Cogswell exhibits Edward S. Curtis | VailDaily.com
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Cogswell exhibits Edward S. Curtis

Daily Staff Report

VAIL – Although unknown for many years, Edward S. Curtis is known today as one of the most celebrated photographers of native people. Cogswell Gallery in Vail hosts an exhibit starting Friday.

Born near White Water, Wis., on Feb. 16, 1868, Curtis became interested in the emerging art of photography when he was quite young, building his first camera when he was still an adolescent. In Seattle, where his family moved in 1887, he acquired part interest in a portrait photography studio and soon became sole owner of the successful business, renaming it Edward S. Curtis Photographer and Photoengraver.In the mid 1890s, Curtis began photographing local Puget Sound Native Americans digging for clams and mussels on the tide flats. One of his earliest models was Princess Angeline, the aged daughter of Sealth, the Suquamish chief after whom Seattle was named. Later, as an official photographer of the 1899 Harriman Expedition, Curtis documented the geological features of the Alaskan wilderness as well as its indigenous population. This was a pivotal experience for Curtis and greatly increased his interest in native cultures. He visited tribal communities in Montana and Arizona and began in earnest to photograph many other Native Americans in the West, spending more time in the field and less time in his studio.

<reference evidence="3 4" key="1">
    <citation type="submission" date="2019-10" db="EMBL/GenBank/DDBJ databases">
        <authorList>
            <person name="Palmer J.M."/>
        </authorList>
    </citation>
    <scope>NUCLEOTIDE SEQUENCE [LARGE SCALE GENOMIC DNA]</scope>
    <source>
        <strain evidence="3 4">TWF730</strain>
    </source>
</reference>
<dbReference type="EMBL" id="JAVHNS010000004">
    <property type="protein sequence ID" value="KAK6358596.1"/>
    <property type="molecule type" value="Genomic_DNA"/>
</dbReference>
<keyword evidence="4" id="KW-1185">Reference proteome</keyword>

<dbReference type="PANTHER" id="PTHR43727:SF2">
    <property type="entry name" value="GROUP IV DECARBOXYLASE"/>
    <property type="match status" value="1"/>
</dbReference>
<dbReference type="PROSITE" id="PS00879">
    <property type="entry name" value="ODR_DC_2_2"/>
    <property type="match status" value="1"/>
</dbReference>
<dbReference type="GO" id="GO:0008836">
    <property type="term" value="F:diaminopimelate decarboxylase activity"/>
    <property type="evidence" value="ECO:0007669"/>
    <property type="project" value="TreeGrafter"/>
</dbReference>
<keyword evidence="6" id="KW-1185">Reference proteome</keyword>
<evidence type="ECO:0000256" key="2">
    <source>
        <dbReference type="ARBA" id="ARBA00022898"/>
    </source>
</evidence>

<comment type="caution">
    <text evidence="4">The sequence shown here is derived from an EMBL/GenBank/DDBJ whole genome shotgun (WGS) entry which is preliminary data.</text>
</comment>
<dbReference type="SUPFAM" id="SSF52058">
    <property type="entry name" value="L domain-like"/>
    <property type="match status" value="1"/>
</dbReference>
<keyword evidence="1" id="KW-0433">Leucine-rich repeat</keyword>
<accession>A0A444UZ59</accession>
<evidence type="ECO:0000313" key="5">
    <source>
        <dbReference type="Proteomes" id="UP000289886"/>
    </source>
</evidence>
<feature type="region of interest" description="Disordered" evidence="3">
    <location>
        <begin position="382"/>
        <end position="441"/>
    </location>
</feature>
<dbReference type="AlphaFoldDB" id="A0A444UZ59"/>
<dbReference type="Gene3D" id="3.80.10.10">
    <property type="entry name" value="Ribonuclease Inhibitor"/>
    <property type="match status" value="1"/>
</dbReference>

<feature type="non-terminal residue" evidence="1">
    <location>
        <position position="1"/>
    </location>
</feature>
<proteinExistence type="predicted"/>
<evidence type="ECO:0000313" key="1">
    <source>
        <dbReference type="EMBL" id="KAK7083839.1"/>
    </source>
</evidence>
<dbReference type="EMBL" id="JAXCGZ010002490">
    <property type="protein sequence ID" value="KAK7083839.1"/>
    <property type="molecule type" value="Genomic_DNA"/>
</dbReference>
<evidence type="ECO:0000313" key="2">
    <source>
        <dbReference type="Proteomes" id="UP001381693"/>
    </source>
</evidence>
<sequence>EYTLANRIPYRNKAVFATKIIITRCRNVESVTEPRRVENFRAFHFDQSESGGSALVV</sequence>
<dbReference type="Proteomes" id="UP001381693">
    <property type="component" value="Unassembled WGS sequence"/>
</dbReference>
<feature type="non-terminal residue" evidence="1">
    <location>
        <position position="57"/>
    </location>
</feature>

In the early years of the 20th century, Curtis embarked on a 30-year mission which he described as an effort “to form a comprehensive and permanent record of all the important tribes of the United States and Alaska that still retain to a considerable degree their … customs and traditions.” Along with most scholars of this period, he believed that indigenous communities would inevitably be absorbed into white society, losing their unique cultural identities. He wanted to create a scholarly and artistic work that would document the ceremonies, beliefs, customs, daily life and leaders of these groups before they “vanished.” The “North American Indian Project,” Curtis decided, would be a set of 20 volumes of ethnographic text illustrated with high quality photoengravings taken from his glass plate negatives. Each of these volumes would be accompanied by a portfolio of large size photogravures, bound in leather and printed on the highest quality paper. To fund the enormous project, Curtis would sell subscriptions to 500 sets of the publication.



“Rediscovered” in the 1960s and 1970s, Curtis’s photographic work is now recognized as one of the most significant records of native culture ever produced. His photographs have been included in virtually every anthology of historical photographs of Native Americans and are now frequently used to illustrate books and documentaries.For more information on the exhibit at Cogswell Gallery, call 476-1769.Vail Colorado


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